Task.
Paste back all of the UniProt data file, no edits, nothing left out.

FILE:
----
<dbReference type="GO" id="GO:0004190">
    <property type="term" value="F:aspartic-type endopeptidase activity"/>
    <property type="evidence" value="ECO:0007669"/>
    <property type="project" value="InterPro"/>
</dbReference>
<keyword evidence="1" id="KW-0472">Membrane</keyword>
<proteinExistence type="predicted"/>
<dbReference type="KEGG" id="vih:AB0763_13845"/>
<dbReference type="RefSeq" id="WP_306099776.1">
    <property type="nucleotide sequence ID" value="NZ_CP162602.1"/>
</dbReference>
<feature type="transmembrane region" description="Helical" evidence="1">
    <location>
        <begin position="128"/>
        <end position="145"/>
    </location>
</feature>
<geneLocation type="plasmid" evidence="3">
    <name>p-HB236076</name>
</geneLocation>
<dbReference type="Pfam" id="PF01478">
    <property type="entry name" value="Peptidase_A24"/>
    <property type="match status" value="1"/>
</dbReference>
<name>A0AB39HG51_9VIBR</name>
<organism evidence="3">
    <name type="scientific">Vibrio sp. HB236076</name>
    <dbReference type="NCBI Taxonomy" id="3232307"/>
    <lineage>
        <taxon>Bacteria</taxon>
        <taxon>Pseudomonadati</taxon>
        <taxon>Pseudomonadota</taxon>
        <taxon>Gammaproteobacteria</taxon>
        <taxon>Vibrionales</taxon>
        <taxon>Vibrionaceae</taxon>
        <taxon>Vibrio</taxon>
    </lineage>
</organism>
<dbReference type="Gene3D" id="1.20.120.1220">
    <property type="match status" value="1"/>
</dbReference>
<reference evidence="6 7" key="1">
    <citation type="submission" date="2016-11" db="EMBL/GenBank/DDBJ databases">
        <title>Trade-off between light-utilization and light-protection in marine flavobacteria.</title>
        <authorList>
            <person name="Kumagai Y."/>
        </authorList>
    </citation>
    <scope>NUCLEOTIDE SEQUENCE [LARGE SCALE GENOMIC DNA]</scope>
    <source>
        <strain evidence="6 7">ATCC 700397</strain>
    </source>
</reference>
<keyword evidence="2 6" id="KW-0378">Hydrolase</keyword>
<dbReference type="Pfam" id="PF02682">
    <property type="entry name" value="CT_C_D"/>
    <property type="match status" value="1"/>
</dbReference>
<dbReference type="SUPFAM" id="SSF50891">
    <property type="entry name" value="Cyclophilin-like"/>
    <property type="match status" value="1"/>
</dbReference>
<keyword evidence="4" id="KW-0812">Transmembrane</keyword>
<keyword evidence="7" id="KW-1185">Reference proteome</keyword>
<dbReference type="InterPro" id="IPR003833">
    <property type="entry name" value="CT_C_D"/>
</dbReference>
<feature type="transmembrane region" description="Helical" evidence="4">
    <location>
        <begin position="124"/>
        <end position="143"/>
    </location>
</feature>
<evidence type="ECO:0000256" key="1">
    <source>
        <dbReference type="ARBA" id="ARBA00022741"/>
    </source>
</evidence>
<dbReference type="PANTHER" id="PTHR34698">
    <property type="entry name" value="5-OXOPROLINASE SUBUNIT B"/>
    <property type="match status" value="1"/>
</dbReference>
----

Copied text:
<dbReference type="GO" id="GO:0004190">
    <property type="term" value="F:aspartic-type endopeptidase activity"/>
    <property type="evidence" value="ECO:0007669"/>
    <property type="project" value="InterPro"/>
</dbReference>
<keyword evidence="1" id="KW-0472">Membrane</keyword>
<proteinExistence type="predicted"/>
<dbReference type="KEGG" id="vih:AB0763_13845"/>
<dbReference type="RefSeq" id="WP_306099776.1">
    <property type="nucleotide sequence ID" value="NZ_CP162602.1"/>
</dbReference>
<feature type="transmembrane region" description="Helical" evidence="1">
    <location>
        <begin position="128"/>
        <end position="145"/>
    </location>
</feature>
<geneLocation type="plasmid" evidence="3">
    <name>p-HB236076</name>
</geneLocation>
<dbReference type="Pfam" id="PF01478">
    <property type="entry name" value="Peptidase_A24"/>
    <property type="match status" value="1"/>
</dbReference>
<name>A0AB39HG51_9VIBR</name>
<organism evidence="3">
    <name type="scientific">Vibrio sp. HB236076</name>
    <dbReference type="NCBI Taxonomy" id="3232307"/>
    <lineage>
        <taxon>Bacteria</taxon>
        <taxon>Pseudomonadati</taxon>
        <taxon>Pseudomonadota</taxon>
        <taxon>Gammaproteobacteria</taxon>
        <taxon>Vibrionales</taxon>
        <taxon>Vibrionaceae</taxon>
        <taxon>Vibrio</taxon>
    </lineage>
</organism>
<dbReference type="Gene3D" id="1.20.120.1220">
    <property type="match status" value="1"/>
</dbReference>
<reference evidence="6 7" key="1">
    <citation type="submission" date="2016-11" db="EMBL/GenBank/DDBJ databases">
        <title>Trade-off between light-utilization and light-protection in marine flavobacteria.</title>
        <authorList>
            <person name="Kumagai Y."/>
        </authorList>
    </citation>
    <scope>NUCLEOTIDE SEQUENCE [LARGE SCALE GENOMIC DNA]</scope>
    <source>
        <strain evidence="6 7">ATCC 700397</strain>
    </source>
</reference>
<keyword evidence="2 6" id="KW-0378">Hydrolase</keyword>
<dbReference type="Pfam" id="PF02682">
    <property type="entry name" value="CT_C_D"/>
    <property type="match status" value="1"/>
</dbReference>
<dbReference type="SUPFAM" id="SSF50891">
    <property type="entry name" value="Cyclophilin-like"/>
    <property type="match status" value="1"/>
</dbReference>
<keyword evidence="4" id="KW-0812">Transmembrane</keyword>
<keyword evidence="7" id="KW-1185">Reference proteome</keyword>
<dbReference type="InterPro" id="IPR003833">
    <property type="entry name" value="CT_C_D"/>
</dbReference>
<feature type="transmembrane region" description="Helical" evidence="4">
    <location>
        <begin position="124"/>
        <end position="143"/>
    </location>
</feature>
<evidence type="ECO:0000256" key="1">
    <source>
        <dbReference type="ARBA" id="ARBA00022741"/>
    </source>
</evidence>
<dbReference type="PANTHER" id="PTHR34698">
    <property type="entry name" value="5-OXOPROLINASE SUBUNIT B"/>
    <property type="match status" value="1"/>
</dbReference>